Specific inhibition of AKT-PH domain membrane localization by perifosine. The localization of the GFP-AKT-PH domain fusion construct is primarily cytoplasmic in unstimulated transfected OVCAR3 cells; after stimulation with EGF, the construct protein relocalizes to the plasma membrane. Perifosine inhibits EGF-induced membrane localization of AKT in a concentration-dependent manner. The PI3K inhibitor LY294002 is shown as a positive control. In contrast, perifosine does not inhibit membrane localization of a GFP-PLCγ-PH domain construct.

Fig. 1.

Specific inhibition of AKT-PH domain membrane localization by perifosine. The localization of the GFP-AKT-PH domain fusion construct is primarily cytoplasmic in unstimulated transfected OVCAR3 cells; after stimulation with EGF, the construct protein relocalizes to the plasma membrane. Perifosine inhibits EGF-induced membrane localization of AKT in a concentration-dependent manner. The PI3K inhibitor LY294002 is shown as a positive control. In contrast, perifosine does not inhibit membrane localization of a GFP-PLCγ-PH domain construct.

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Perifosine inhibits PI3K/AKT signaling. Because perifosine inhibits AKT translocation, we determined its effect on intracellular PI3K/AKT pathway activation in two ovarian cancer cell lines incubated for 4 h with 5 and 10 μmol/L perifosine using immunoblotting. Perifosine decreased basal and EGF-induced phosphorylation of multiple PI3K/AKT pathway components in SKOV3 (Fig. 2A) and OVCAR3 (not presented). Equimolar amounts of the PI3K inhibitor LY294002 were not as efficient at inhibiting signaling, particularly with EGF, possibly because LY294002 is a competitive inhibitor.

Fig. 2.

Inhibition of PI3K-AKT signaling by perifosine. A, perifosine abrogates basal and EGF-induced phosphorylation (p) of AKT (Ser473 and Thr308), p70S6K (Thr389), S6 ribosomal protein (Ser235/236), and GSK3α/β (Ser21/9) in both Western blots and RPPAs. The effects of the PI3K inhibitor LY294002 (10 μmol/L) are shown as a positive control. B, perifosine consistently decreased RPPA-quantified phosphorylation of AKT at Ser473 (AKTp473) and Thr308 (AKTp308) but not of mitogen-activated protein kinase (MAPKp) pathway components in three cell lines incubated for 4 h with 1.25, 5, and 20 μmol/L perifosine followed by EGF stimulation and cell lysis. In each case, the Y axis represents quantified phosphorylation relative to control. S6p240-244 phosphorylation of S6 ribosomal protein at Ser240 and Ser244; EGFRp992 phosphorylation of EGFR at amino acid 992; Jun-a transcription factor.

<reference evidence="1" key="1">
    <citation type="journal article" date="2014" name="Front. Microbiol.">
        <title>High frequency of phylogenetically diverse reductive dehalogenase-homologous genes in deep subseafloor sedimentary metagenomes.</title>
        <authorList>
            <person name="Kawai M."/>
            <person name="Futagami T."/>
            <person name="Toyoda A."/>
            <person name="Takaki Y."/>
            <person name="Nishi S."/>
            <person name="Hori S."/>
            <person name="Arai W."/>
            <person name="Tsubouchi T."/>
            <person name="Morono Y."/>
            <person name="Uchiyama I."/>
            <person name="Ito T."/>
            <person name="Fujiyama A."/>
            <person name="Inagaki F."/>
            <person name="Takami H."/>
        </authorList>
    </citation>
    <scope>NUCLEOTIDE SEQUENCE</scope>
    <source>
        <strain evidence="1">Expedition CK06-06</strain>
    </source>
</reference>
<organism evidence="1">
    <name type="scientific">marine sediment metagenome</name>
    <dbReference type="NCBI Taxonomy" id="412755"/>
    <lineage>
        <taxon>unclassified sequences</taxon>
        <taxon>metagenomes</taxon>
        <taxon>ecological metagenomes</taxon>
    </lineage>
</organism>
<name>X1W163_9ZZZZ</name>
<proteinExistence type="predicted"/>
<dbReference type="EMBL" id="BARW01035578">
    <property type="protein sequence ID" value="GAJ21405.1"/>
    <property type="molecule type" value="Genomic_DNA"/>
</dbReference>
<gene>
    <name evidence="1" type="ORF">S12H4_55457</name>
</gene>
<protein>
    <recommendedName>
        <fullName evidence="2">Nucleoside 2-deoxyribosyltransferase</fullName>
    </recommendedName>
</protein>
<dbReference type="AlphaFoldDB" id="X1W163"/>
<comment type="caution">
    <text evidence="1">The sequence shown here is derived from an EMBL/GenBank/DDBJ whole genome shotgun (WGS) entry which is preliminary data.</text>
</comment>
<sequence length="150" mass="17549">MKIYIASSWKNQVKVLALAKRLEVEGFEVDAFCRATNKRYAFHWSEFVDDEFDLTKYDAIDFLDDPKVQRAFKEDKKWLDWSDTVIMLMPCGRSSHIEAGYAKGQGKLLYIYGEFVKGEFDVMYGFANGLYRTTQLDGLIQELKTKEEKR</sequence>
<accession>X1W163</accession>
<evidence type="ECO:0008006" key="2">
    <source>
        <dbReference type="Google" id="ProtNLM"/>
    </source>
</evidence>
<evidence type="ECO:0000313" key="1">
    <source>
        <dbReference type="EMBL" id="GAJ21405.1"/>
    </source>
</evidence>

Fig. 2.

Inhibition of PI3K-AKT signaling by perifosine. A, perifosine abrogates basal and EGF-induced phosphorylation (p) of AKT (Ser473 and Thr308), p70S6K (Thr389), S6 ribosomal protein (Ser235/236), and GSK3α/β (Ser21/9) in both Western blots and RPPAs. The effects of the PI3K inhibitor LY294002 (10 μmol/L) are shown as a positive control. B, perifosine consistently decreased RPPA-quantified phosphorylation of AKT at Ser473 (AKTp473) and Thr308 (AKTp308) but not of mitogen-activated protein kinase (MAPKp) pathway components in three cell lines incubated for 4 h with 1.25, 5, and 20 μmol/L perifosine followed by EGF stimulation and cell lysis. In each case, the Y axis represents quantified phosphorylation relative to control. S6p240-244 phosphorylation of S6 ribosomal protein at Ser240 and Ser244; EGFRp992 phosphorylation of EGFR at amino acid 992; Jun-a transcription factor.

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We also explored the ability of perifosine to alter signaling through several pathways using RPPA (916, 20) to simultaneously analyze multiple components of specific pathways in three breast and ovarian cancer cell lines (Fig. 2B). Perifosine decreased phosphorylation of AKT at Ser473 (AKTp473) and Thr308 (AKTp308) and of downstream AKT effectors (e.g., S6) in each cell line but did not alter phosphorylation of MAPK/ERK1/2 or MEK (not presented) in two of the three lines, demonstrating PI3K/AKT pathway selectivity. Perifosine induced an increase in epidermal growth factor receptor phosphorylation, potentially due to feedback loop activation, and consistently increased Jun levels through as yet undetermined mechanisms. Thus, monitoring of the PI3K/AKT pathway or Jun levels could provide pharmacodynamic markers. The ability of RPPA to simultaneously monitor multiple pathways allows for rapid screening of potential targets and markers.

RPPA also has the potential to provide quantitative analysis. Perifosine at 5 μmol/L reduced AKTp473 by 65% (±27%) in resting MDAMB468 cells and by 77% (±6%) in EGF-stimulated cells. We previously found, by comparing lysates derived from resting and EGF-stimulated MDAMB468 cells to phosphopeptide controls using RPPA, that these cells have 0.2 and 0.87 amol AKTp473 per cell, respectively (21). Thus, 5 μmol/L perifosine reduces AKTp473 in each resting MDAMB468 cell by 0.13 amol (±0.05 amol) and in each EGF-stimulated cell by 0.67 amol (±0.05 amol).

Perifosine-induced growth inhibition correlates with PI3K/AKT pathway genomic status. To determine if the PI3K/AKT pathway mutational status alters perifosine sensitivity, we used RPPA to assess four ovarian/breast cancer cell lines that have previously been comprehensively characterized for PI3K/AKT genomic aberrations, three with activating anomalies (OVCAR3-p85α mutation, PIK3CA amplification; SKOV3-HER2/neu amplification; MDAMB468-PTEN mutation, epidermal growth factor receptor amplification), and one without known aberrations in the core PI3K/AKT pathway (MDAMB231-RAS/RAF mutations).6